The reason owning a pet in an apartment can be challenging is because pets can do some serious damage to apartments. I’ve never had this problem with Stella, but dogs are notorious diggers and chewers, and many an apartment has become playground to their destructive tendencies. One of my cats was a major problem for a couple of years. In my first apartment, I had nowhere to put her litter box, so I put it in one of the carpeted rooms. Biggest mistake of my pet-owning life. All it took was one accident just off of the litter box, and the smell had seeped into the carpet. She ended up peeing all over that room, and the smell seeped into the furniture. I got rid of every piece of furniture from that room except for one bookshelf, which I cleaned meticulously...but not well enough! In the next apartment, that bookshelf (and the carpet it was on) became her bathroom. I later discovered from the vet that she’d had a pretty serious liver problem, which made it very difficult for her to pee and exacerbated her accidents (so don’t be afraid if you have to put your litter box in a carpeted area). But either way, damage had been done, and no matter how much I cleaned, those apartments always freaking smelled like freaking cat pee. Nothing, from enzyme destroying hardcore pet odour cleaners to professional carpet shampooers, could get rid of it. For two years I was the olfactory-obsessed version of Lady Macbeth, “Out, damn stench! Out, I say!”
For me, and many people I know, owning a pet is one of the greatest joys in life. For me, it’s a requirement. But think before you take home that fluffy little kitten who fell asleep in your lap at the local shelter. Think about pet rent, vet bills, and the nightmare of hunting for pet friendly apartments when you move. Also, think about how much it will kill you to have to give up your pets because you can’t find a place to live that will accommodate them all. My darling cats, Luka and Rufio, will be living elsewhere for at least a year because the apartment I’m moving into will only accept Stella. Because my pets are like my children, this breaks my heart. I’m lucky to have found temporary but longer term arrangements for them, because having to give them up would absolutely kill me.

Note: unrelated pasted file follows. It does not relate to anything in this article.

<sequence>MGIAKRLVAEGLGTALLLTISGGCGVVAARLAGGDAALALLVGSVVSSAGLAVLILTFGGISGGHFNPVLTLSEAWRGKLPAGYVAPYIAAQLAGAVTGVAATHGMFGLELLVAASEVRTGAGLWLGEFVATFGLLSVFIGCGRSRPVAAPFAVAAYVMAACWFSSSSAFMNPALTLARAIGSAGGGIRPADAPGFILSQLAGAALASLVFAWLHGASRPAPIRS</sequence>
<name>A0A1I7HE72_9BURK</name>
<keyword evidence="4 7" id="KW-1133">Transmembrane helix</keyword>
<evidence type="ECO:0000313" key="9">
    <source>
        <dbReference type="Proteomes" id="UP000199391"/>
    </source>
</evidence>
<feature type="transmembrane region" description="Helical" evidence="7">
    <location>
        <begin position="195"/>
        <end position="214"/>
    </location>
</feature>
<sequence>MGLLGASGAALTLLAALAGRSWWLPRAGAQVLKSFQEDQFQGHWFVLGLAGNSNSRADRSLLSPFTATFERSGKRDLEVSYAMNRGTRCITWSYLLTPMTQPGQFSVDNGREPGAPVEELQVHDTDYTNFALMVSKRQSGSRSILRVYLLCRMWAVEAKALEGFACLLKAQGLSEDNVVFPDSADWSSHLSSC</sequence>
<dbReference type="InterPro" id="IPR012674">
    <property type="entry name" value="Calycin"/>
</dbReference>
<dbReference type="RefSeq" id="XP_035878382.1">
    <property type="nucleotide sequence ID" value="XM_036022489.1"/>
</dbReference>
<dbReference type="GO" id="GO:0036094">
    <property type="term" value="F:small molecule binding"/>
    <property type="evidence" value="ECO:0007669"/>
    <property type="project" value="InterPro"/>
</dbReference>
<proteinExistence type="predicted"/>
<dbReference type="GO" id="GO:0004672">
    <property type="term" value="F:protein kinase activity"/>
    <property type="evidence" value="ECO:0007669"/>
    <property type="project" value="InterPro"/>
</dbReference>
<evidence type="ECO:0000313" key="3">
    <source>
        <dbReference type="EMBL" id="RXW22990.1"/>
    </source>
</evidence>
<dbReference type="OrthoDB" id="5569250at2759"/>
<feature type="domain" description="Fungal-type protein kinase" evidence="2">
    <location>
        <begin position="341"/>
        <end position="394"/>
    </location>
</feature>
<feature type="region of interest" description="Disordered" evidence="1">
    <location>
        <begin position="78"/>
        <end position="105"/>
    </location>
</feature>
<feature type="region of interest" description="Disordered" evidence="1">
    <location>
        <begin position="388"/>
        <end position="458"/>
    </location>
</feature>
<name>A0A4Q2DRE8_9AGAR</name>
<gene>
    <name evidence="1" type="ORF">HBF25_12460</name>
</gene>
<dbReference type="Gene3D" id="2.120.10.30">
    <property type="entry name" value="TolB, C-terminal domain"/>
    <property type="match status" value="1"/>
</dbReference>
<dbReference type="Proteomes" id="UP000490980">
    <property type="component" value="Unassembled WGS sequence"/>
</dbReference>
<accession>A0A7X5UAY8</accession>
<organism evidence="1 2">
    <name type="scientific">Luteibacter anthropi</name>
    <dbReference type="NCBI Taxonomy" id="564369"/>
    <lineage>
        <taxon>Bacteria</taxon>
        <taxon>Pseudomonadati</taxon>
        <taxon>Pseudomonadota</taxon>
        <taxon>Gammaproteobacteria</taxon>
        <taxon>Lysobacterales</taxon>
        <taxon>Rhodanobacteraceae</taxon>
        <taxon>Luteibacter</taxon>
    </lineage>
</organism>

I. Won’t. Paint. The walls.
As boring and sterile as white ass walls make a potentially beautiful apartment, I’ve found that it is never worth it to paint the walls and paint over them when I move out. Maybe that’s because I’ve only ever stayed in apartments for a year. Maybe if I stay in an apartment longer, I’ll feel it was worth it. But as much as I adored the chaotic process of painting words on the wall of my second bedroom in this last apartment, I will resist the urge to do it again.
Unless I have a baby. Then all bets are off. I don’t care where I’m living at the time. That kid is getting the craziest nursery you’ve ever seen.
Thick walls are worth a thousand square feet
I am one of those people who cannot exist in silence. When I’m home, the TV is always on for noise, even though I’m cleaning, making jewelry, or otherwise not watching TV. I can’t sleep without the soothing hum of a fan. I’m also a rather loud person. I talk to myself/my pets/inanimate objects constantly, I sing* in the shower. Stella fancies herself a watchdog and barks at every passerby or unexpected noise she comes across. I’m not always the best neighbor to have with thin walls. I also don’t care to know what kind of porn my neighbor likes to watch when his wife’s out of the house, or listen to every detail of their fight over where her mother is going to sleep when she visits. Thin walls fucking suck. Sometimes they’re unavoidable, especially if you’re living in a duplex, but if I have to sacrifice a spacious apartment for thick walls, I always go with the thick walls.
As much as I hate moving, I do enjoy the prospect of moving into a new place. It’s a fresh start, with new rooms to decorate (in accordance with your lease) and sometimes a new neighborhood to be a part of. Still, I’m just fucking tired of moving. I’d love to live in an apartment for at least two years. But I’m a restless little bitch, unfortunately, and as much as I cross my fingers that I’ll slow down, I still end up boxing up my life and shipping it off to a new place, even if it’s just across town.
Two weeks until Neverland. I can’t wait!
*if by sing you mean emit an eerie, tuneless wailing much like the cry of the banshees of lore.